4) Carbon offsetting

We believe in the principle that reducing emissions comes before offsetting them. The STIHL Group offsets currently unavoidable emissions through carbon credits. Because we value internationally recognized, high-quality, and independent certification standards, those credits come exclusively from gold-standard, certified climate protection projects. Alongside climate change mitigation, we also care about further sustainable development goals that we are prioritizing as part of our sustainability strategy, including decent work for all (SDG 8) and sustainable consumption and production patterns (SDG 12). To offset the emissions of our production and sales companies by 2023, we have purchased credits for 80,000 metric tons of CO₂ emissions, which support for example a climate protection project focusing on drinking water purification in Uganda. As a result, schools will receive modern filtration technology for drinking water treatment so that they no longer have to boil it over a wood fire.

Going forward, we intend to contribute to permanent carbon capture and storage wherever possible rather than merely offsetting our emissions. To this end, we launched an agroforestry project in cooperation with Fairventures in 2022 that will provide almost 500,000 seedlings to help reforest cleared land in Uganda and Borneo. Using an app, local farmers can scan the trees regularly to deliver precise data for calculating the amount of carbon stored. By doing so, STIHL plans to store a total of 120,000 metric tons of CO₂ between 2023 and 2028 and make a positive climate contribution.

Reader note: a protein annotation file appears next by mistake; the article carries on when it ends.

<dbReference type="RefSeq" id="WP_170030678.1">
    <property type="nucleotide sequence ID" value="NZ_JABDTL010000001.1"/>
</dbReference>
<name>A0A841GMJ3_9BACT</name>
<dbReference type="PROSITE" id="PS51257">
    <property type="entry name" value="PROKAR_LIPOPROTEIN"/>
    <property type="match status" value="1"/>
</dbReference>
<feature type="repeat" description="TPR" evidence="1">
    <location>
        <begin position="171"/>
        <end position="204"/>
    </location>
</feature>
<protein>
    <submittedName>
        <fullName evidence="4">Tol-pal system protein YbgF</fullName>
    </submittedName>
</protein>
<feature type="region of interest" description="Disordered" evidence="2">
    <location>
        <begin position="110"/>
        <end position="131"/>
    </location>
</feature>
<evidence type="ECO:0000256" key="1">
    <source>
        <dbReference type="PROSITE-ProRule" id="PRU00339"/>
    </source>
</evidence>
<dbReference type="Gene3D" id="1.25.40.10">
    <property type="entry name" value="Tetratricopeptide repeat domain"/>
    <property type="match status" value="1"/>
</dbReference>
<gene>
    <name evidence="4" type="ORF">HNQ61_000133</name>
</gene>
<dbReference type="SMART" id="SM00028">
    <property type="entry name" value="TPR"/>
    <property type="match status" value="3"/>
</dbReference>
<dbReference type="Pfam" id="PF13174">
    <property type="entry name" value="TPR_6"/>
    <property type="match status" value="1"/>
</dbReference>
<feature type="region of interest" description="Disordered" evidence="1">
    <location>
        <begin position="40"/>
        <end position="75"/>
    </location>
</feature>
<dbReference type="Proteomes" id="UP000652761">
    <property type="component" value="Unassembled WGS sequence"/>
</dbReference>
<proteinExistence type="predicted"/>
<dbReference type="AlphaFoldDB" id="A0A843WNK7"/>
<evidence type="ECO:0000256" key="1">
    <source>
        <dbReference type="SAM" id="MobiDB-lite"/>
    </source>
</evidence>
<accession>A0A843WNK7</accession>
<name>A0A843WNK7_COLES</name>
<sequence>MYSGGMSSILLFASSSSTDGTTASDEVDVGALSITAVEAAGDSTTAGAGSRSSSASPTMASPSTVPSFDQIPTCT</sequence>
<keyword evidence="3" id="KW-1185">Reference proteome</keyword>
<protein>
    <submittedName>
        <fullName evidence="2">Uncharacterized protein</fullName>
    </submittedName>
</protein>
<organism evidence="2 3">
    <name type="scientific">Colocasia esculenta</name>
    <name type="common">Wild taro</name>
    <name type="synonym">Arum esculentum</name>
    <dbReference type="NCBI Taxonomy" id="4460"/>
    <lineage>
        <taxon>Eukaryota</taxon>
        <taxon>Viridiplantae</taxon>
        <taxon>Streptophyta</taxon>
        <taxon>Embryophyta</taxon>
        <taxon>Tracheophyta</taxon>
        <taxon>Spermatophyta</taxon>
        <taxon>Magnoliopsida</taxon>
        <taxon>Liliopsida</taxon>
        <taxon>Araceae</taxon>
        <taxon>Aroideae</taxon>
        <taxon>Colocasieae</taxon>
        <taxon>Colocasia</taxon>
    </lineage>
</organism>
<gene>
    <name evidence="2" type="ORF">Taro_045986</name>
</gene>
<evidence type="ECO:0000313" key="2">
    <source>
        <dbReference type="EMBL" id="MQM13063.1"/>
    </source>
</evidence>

Energy consumption and intensity

The energy management system at our German production plants has been certified in line with ISO 50001. Our aim is to save energy and costs through efficiency measures.

In 2022, our total energy consumption (Scope 1 and 2 under the GHG Protocol) amounted to roughly 497 gigawatt-hours (GWh), which is 17.2 GWh, or around 3 percent, below last year’s level (514 GWh). The largest shares of energy consumption are attributable to electricity, in particular for production, at 66 percent and natural gas to heat buildings at 29 percent. While electricity consumption was virtually unchanged at 331 GWh (previous year: 332 GWh), consumption of natural gas fell sharply to 146 GWh in 2022, compared with 160 GWh in 2021. We have reduced our gas consumption on account of the impact of the Russia–Ukraine war. The steps taken to do so include powering down the cogeneration plant at the Waiblingen location. We have had to compensate for the missing heat by using regular heating oil furnaces, resulting in a rise in local emissions. At our companies in Germany, Austria, and Switzerland, we have also turned down the heat to save gas.